Week 5 Blog Post

Yojimbo and A Fistful of Dollars  

In terms of mise-en-scene, Kurosawa’s Yojimbo and Leone’s A Fistful of Dollars have unique aspects that further enhance each film. Particularly, they both put great significance onto certain props used by the characters. In the beginning of each film, the protagonist of Yojimbo uses a toothpick while the protagonist of A Fistful of Dollars uses a cigar. Essentially, both props carry the same meaning in which they represent each character’s calm demeanor and confidence in the face of danger and chaos.

Both films also gave deep significance and theme to weapons.  In Yojimbo, the theme resided in blade versus pistol and in a Fistful of Dollars, it resided over pistol versus rifle. In either case, the antagonist carried the more powerful weapon while the protagonist carried the considerably weaker one. Similar to the cigar and toothpick, both movies gave the same motif; although the antagonist’s weapon was more powerful, it was the hero’s skill that prevailed in the end as the true strength. In terms of the audience, these props gave the effect that the hero was at a disadvantage and therefore added more suspense to the scenes, especially the western showdowns that each director conveyed.

An interesting observation I made was the effects that using a natural setting entailed. In both films, the wind is a noticeable factor due to the fact that most of the action takes place outside. Whether it was the leaves dancing in the wind (Yojimbo) or the sand creating a blurry storm (Fistful of Dollars), it gave the scenes depth and even a sense of mystery such as in the case of Clint Eastwood’s character appearing from the sand storm in one shot.

Focusing solely on Yojimbo, another observation I made was that as the plot heightened, the set became more chaotic. By the showdown, the town of Yojimbo was in ruins due to the conflict between the gangs. A great technique by Kurosawa, it unified the setting with the story of the film. The most interesting shot in either film for me, however, was a shot in Yojimbo immediately after the gangs’ first encounter. In the shot, we see the two mob bosses face to face and Sanjuro is between them high above standing on a ladder. I found this to be one of the most powerful shots in the whole movie, especially in regards to mise-en-scene, because it showed Sanjuro’s power and manipulation over the two mod bosses at that moment. He was the one that manipulated them into fighting (or at least attempting to fight) in the first place. In this particular shot, I viewed Sanjuro as the puppeteer and the bosses as his puppets. Ultimately, through admiration for mise-en-scene, both directors were able to make visually brilliant movie experiences.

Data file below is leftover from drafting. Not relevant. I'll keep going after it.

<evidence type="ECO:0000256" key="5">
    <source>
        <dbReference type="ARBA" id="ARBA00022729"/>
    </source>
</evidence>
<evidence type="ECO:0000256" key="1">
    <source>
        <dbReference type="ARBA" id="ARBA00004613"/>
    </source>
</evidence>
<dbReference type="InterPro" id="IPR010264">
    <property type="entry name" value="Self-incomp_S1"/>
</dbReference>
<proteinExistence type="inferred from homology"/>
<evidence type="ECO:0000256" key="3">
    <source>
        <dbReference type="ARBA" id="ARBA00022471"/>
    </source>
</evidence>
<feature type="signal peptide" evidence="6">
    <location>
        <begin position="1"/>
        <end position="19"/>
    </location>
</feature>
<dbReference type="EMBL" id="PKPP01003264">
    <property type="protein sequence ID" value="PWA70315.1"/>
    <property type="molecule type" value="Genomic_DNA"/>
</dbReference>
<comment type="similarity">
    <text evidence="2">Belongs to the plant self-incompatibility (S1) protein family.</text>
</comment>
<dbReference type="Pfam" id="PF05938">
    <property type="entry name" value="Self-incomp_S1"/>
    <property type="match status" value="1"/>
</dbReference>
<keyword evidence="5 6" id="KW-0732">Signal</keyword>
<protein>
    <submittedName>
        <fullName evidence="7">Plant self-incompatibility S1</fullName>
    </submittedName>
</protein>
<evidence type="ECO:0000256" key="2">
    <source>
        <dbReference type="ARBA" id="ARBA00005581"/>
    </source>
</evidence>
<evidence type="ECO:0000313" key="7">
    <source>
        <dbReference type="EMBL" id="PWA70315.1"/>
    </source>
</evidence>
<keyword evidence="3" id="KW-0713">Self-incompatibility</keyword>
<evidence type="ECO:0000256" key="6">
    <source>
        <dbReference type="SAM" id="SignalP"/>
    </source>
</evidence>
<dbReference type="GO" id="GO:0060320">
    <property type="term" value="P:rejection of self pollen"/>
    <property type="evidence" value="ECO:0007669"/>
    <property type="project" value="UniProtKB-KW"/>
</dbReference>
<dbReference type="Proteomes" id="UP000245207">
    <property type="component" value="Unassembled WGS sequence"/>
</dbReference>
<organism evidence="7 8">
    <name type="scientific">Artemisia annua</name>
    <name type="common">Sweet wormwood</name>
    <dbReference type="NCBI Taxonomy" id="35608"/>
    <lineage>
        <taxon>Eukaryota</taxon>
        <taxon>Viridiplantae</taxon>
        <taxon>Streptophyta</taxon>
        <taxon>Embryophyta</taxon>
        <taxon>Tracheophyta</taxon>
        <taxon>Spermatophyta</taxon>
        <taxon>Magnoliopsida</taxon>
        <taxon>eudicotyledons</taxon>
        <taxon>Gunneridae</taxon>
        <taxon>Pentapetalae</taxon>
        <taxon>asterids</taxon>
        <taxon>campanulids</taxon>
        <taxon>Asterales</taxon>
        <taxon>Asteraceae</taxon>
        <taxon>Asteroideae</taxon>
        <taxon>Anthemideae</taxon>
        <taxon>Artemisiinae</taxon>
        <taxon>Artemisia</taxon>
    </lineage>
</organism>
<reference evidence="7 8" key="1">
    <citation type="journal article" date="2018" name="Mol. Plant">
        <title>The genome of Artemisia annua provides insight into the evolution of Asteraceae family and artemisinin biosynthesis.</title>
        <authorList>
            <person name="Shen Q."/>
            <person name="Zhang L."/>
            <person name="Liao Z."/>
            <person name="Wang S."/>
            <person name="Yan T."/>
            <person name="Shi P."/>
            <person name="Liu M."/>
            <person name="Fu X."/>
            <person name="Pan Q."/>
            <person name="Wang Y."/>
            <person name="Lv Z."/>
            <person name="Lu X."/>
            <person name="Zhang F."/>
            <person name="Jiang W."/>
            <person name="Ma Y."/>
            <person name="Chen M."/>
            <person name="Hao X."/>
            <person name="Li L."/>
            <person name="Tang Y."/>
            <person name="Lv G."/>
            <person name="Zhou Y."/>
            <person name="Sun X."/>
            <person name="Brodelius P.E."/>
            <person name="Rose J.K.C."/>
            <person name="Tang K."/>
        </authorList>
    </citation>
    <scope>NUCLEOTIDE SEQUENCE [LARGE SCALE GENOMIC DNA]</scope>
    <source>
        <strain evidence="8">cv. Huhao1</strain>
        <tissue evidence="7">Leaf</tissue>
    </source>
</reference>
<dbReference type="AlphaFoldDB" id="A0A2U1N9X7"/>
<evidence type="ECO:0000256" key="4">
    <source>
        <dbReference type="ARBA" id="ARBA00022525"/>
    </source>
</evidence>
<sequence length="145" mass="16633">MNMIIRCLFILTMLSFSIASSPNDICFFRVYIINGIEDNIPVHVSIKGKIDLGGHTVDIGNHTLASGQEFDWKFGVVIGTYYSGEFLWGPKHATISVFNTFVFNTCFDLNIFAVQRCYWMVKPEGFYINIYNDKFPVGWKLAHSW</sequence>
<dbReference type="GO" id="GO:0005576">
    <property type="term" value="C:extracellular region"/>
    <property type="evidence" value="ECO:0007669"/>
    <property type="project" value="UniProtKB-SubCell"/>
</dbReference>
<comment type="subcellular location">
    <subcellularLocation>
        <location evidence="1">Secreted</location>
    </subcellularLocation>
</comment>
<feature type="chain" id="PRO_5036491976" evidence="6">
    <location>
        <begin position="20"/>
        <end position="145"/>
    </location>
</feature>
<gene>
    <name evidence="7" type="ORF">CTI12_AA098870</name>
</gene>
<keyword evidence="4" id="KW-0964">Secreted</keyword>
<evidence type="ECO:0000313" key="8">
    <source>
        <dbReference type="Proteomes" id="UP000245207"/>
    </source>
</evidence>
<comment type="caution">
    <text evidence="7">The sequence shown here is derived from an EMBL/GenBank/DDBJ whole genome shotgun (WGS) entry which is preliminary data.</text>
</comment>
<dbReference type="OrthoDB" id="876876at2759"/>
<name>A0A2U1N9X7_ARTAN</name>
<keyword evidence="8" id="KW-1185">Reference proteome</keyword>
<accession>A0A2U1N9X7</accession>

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2 thoughts on “Week 5 Blog Post

  1. You have lots of awesome observations about these films! I also noticed the heavy influence of the weapon theme in both films. Specifically in Yojimbo, the contrast of the gun with all of the samurai swords really stood out to me. In some ways, it seemed very out of place; on the contrary though, it was obviously a way of paying homage to the American Western, so it made sense, but you make a good point about it being an antagonist advantage/protagonist disadvantage element as well.
    I also really agree with your observation of the unity Kurosawa created by making the set look less controlled as we got closer to the big fight scene. It really emphasizes how all of the things we are learning, such as elements of narrative and mise-en-scene all tie together to create a film experience for an audience that we can connect with both emotionally and logically.

  2. I never really thought about the whole toothpick versus cigar thing, but you are absolutely right when you say how it shows the calm personality of each of the main characters. But beyond that, it establishes each main character from the start as one with a dark past, as someone who is extremely mysterious. But beyond the props that parallel each other, like the guns versus swords, there were other aspects of the mise en scene in each film that both paralleled and contrasted the other film. For example, the set design was much more over the top in A Fistful of Dollars, being a spaghetti western. Also being a black and white film, Yojimbo seemed to me to play with shadows and fog and other film noir-esque aspects of mise en scene, while A Fistful of Dollars was less about that, and more about its action sequences.

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